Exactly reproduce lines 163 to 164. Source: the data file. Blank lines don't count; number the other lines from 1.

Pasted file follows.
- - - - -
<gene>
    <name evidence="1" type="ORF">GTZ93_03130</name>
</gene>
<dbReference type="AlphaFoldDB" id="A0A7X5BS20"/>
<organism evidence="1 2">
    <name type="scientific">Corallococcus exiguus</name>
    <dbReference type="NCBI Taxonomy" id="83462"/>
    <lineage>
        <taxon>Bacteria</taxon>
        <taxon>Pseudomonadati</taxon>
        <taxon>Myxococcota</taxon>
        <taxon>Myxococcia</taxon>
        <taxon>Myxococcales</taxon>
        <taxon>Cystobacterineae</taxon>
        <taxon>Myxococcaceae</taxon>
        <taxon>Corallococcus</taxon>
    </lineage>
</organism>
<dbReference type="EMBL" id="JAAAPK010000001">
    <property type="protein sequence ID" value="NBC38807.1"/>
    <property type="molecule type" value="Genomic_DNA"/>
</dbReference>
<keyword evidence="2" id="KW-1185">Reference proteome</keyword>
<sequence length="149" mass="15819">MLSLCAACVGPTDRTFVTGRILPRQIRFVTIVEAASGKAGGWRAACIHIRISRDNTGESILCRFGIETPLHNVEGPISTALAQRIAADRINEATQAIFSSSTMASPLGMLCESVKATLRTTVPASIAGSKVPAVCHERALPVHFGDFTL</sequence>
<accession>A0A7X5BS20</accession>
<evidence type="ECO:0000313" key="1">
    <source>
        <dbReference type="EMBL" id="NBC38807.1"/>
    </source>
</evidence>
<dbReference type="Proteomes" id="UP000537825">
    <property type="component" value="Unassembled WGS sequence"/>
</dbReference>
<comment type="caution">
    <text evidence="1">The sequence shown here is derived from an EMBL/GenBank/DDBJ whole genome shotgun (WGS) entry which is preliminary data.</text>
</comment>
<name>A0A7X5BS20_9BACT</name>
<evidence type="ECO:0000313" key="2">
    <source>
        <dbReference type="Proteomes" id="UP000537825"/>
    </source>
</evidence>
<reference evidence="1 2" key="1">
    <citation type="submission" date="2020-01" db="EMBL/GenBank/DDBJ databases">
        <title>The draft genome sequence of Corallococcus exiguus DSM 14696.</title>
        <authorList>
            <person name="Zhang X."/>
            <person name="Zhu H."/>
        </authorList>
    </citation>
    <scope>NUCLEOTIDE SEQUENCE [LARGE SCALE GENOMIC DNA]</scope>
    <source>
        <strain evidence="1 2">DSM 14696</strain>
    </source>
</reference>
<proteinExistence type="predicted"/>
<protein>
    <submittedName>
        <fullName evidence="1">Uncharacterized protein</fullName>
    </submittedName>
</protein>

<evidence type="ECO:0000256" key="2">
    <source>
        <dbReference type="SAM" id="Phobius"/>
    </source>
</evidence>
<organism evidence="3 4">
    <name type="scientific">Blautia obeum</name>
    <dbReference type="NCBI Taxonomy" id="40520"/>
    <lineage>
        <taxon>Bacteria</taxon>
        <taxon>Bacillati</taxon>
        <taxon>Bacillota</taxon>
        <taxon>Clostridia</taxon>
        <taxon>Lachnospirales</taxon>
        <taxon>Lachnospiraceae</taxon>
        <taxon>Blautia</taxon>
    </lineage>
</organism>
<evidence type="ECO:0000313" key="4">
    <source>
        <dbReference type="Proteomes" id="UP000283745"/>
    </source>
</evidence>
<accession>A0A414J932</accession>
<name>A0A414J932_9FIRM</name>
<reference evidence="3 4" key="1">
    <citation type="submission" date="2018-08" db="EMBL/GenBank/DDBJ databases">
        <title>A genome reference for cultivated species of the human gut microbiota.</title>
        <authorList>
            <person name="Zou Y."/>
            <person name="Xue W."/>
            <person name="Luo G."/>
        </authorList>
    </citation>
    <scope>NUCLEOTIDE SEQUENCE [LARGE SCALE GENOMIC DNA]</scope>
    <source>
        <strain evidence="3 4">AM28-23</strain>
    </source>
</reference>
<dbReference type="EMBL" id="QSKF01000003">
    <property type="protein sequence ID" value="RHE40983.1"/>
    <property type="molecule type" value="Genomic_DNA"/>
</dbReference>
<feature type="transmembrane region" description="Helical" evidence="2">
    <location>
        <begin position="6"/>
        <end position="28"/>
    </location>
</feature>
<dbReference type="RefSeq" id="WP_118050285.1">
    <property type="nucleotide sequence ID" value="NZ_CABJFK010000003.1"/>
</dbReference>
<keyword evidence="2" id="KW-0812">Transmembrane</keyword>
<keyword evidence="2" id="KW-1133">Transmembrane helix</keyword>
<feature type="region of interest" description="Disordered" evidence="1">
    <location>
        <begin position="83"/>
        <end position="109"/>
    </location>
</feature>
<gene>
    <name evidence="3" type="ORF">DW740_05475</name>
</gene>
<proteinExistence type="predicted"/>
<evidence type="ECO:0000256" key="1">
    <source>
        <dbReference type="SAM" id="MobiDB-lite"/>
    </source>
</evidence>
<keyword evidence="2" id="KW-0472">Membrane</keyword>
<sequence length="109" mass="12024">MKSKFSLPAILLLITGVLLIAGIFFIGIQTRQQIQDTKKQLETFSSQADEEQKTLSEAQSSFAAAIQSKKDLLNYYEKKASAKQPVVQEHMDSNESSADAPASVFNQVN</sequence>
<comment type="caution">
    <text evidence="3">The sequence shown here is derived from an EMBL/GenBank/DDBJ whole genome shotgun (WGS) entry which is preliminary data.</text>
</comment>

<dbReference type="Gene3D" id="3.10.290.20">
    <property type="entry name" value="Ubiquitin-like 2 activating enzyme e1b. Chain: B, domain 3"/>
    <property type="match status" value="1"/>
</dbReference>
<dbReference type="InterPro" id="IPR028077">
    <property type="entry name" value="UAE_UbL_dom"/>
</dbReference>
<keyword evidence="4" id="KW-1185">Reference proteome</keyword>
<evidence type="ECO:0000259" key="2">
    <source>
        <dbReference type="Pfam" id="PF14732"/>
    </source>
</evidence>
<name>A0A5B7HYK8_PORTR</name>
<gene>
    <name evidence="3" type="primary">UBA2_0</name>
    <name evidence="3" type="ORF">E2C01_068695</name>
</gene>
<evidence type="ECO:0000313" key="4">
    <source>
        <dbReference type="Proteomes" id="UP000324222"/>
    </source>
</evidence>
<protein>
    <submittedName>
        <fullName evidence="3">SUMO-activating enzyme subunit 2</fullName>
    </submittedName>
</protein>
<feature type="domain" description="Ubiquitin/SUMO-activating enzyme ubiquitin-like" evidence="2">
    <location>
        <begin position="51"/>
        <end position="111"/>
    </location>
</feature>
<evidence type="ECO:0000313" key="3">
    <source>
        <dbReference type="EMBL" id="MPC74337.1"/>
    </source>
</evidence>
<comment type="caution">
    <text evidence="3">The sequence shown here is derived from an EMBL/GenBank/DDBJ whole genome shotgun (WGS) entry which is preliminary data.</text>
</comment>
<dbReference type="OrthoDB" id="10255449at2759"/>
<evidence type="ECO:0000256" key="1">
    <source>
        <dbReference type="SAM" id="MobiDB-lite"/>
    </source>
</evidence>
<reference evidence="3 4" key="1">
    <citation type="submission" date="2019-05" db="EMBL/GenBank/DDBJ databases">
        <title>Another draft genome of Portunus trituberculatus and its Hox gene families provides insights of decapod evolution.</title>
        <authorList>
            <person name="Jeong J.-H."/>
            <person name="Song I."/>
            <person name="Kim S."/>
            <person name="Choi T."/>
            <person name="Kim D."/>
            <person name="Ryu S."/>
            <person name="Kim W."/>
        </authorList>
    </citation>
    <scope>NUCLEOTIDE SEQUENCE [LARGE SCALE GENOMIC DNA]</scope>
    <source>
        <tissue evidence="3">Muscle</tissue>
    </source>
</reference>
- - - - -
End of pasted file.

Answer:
</protein>
<feature type="domain" description="Ubiquitin/SUMO-activating enzyme ubiquitin-like" evidence="2">